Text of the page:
I am much pleased with your acct of the conduct of Joshua & Williams hope the reality of their professions will be abundantly manifest in their future conduct & that the constant exercise of humility may prove their zeal to be according to knowledge – I am happy to think that the misapprehension with respect to what pass’d that night at conference is set right, as I should have been pain’d in being however innocently the Cause of wounding their Minds or of interrupting for a Moment the peace & harmony of the Church – There is one piece of intelligence if possible more satisfactory than any of the former I mean the promising appearances in those unhappy Wanderers from God – Mary Lane & Mary Loder – If it should be as we hope, with what joy shall we receive these returning Prodigals & what reason shall we have to admire the riches and Sovreignty of Divine Grace – I must have a word or two of business tho’ I am very unwilling to change my Subject – You say what are we to do about the Mission House at Threwton &c: – indeed I hardly know what to say – Mr A–’s affairs at present are exceedingly critical according to my own judgement: things have been extremely distressg the present quarter; the complete purchase of one share of the Mill; earnest of the other, rapacious Lawyers, together with treacherous foremen and selfish ungenerous Customers, have heap’d up more trouble & perplexity than I can well describe – besides this Trade is very dead and money I believe generally scarce – I do not feel much fear about the future if we can but stand the present, and we have no reason to doubt the kindness of God in this respect –
Let me know when you write, the time when you expect to be calld upon to contribute to the Mission &c: & depend on my exertions I think you must reduce the sum of the former as we proposed, the latter I must leave to your judgment & do the best I can for you – Be assured nothing is more pleasing to me than to afford you every assistance in the mean time my dr Love suffer not any anxiety to prey on your Spirits exercise the most unlimited confidence in him who hath promised that all things shall work together for good to them that love God and who are the called according to his purpose –
I am sorry to say that our dr Mrs Sansom is likely to be a prisoner to her chamber for a long time if she should be spared to leave it – Love to Hannah tell her to write me a nice long letter – the tenderest remembrances to my beloved Mr & Mrs Saffery tell them I hope not to be disappointed of the expectation you have inspired – Mrs Ford & Collins wd be affectly remember’d – Adieu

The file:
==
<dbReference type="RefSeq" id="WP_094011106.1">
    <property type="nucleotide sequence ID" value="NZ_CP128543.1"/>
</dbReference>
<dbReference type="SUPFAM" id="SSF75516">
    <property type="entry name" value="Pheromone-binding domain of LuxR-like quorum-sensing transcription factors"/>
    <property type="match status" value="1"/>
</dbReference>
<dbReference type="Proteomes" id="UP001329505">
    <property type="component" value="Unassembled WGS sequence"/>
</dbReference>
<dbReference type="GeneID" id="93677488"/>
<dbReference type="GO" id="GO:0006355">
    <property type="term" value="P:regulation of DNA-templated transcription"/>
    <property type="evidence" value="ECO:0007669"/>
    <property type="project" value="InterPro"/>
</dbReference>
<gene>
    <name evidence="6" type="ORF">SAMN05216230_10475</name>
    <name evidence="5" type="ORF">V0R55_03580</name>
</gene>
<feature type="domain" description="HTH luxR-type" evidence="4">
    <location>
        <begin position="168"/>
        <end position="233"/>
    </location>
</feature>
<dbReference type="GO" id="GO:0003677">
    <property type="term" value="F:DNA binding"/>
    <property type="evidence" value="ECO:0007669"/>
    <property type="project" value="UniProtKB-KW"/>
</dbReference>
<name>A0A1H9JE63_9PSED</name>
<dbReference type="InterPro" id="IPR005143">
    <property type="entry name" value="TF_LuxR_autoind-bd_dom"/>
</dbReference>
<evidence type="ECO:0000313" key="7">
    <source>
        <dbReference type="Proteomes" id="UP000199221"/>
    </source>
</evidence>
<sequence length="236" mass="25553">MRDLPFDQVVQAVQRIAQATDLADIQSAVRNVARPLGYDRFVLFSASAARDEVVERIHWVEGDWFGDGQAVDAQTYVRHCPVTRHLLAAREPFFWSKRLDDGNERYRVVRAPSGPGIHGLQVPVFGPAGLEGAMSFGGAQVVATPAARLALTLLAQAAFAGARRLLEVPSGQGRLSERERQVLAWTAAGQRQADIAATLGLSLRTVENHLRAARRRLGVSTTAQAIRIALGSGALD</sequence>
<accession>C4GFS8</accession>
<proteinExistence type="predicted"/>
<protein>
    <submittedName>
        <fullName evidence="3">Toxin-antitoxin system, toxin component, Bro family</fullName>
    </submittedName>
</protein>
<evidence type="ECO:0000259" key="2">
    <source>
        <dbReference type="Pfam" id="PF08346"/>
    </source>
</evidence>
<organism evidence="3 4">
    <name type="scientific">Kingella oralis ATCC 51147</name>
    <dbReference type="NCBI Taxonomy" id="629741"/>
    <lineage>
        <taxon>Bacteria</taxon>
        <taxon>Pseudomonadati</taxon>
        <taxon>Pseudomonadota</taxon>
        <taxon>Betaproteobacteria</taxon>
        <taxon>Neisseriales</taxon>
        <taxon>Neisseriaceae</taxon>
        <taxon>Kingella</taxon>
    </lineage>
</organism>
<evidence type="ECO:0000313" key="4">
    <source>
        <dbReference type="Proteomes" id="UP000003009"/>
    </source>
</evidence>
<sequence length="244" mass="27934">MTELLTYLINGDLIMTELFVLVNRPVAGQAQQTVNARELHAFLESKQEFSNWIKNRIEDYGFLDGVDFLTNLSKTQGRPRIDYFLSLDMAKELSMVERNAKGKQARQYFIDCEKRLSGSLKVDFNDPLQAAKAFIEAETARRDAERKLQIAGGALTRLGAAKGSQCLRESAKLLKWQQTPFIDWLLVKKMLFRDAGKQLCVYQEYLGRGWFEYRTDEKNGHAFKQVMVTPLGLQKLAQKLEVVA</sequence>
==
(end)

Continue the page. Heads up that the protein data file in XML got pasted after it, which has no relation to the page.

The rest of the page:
Yours very tenderly
Kind love to enquirers
I shall expect to hear from you directly that I may learn the state of our dr Friend’s health – and then you can also inform me what time I may expect the Pacquet –
Note at the bottom of the last page in another hand:
My dear Cousin,
Miss Anne has spared me this corner, to tell you that I am still at Isleworth and hope soon to go to School here. Be assured I love you and remain yours ever affecly V G Ravenscroft
Text: Reeves Collection, Box 14.3.(i.), Bodleian Library, Oxford. Address: Miss Andrews | Exeter Street | Sarum. Postmark: 22 February 96; for a fully annotated text of this letter, see Timothy Whelan, gen. ed., Nonconformist Women Writers, 1720-1840 (London: Pickering & Chatto, 2011), vol. 6, pp. 123-24. Val Ravenscroft was a cousin of Anne and Maria Grace Andrews. William Rowe (1777-1817) attended at Brown Street, Salisbury, before entering Bristol Baptist Academy. After completing his studies he was ordained in the Baptist church at Redruth in 1803. He itinerated in Cornwall for many years, and was greatly interested in the work of the Baptist Missionary Society, naming his son after William Carey. His final pastorate was at Weymouth, Dorsetshire. A letter from Rowe to John Saffery, dated 24 August 1799, written shortly after Saffery’s marriage to Maria Grace Andrews, can be found in the Reeves Collection, R/11/14, Angus Library, Regent’s Park College, Oxford. For more on Rowe, see Baptist Magazine 9 (1817): 186.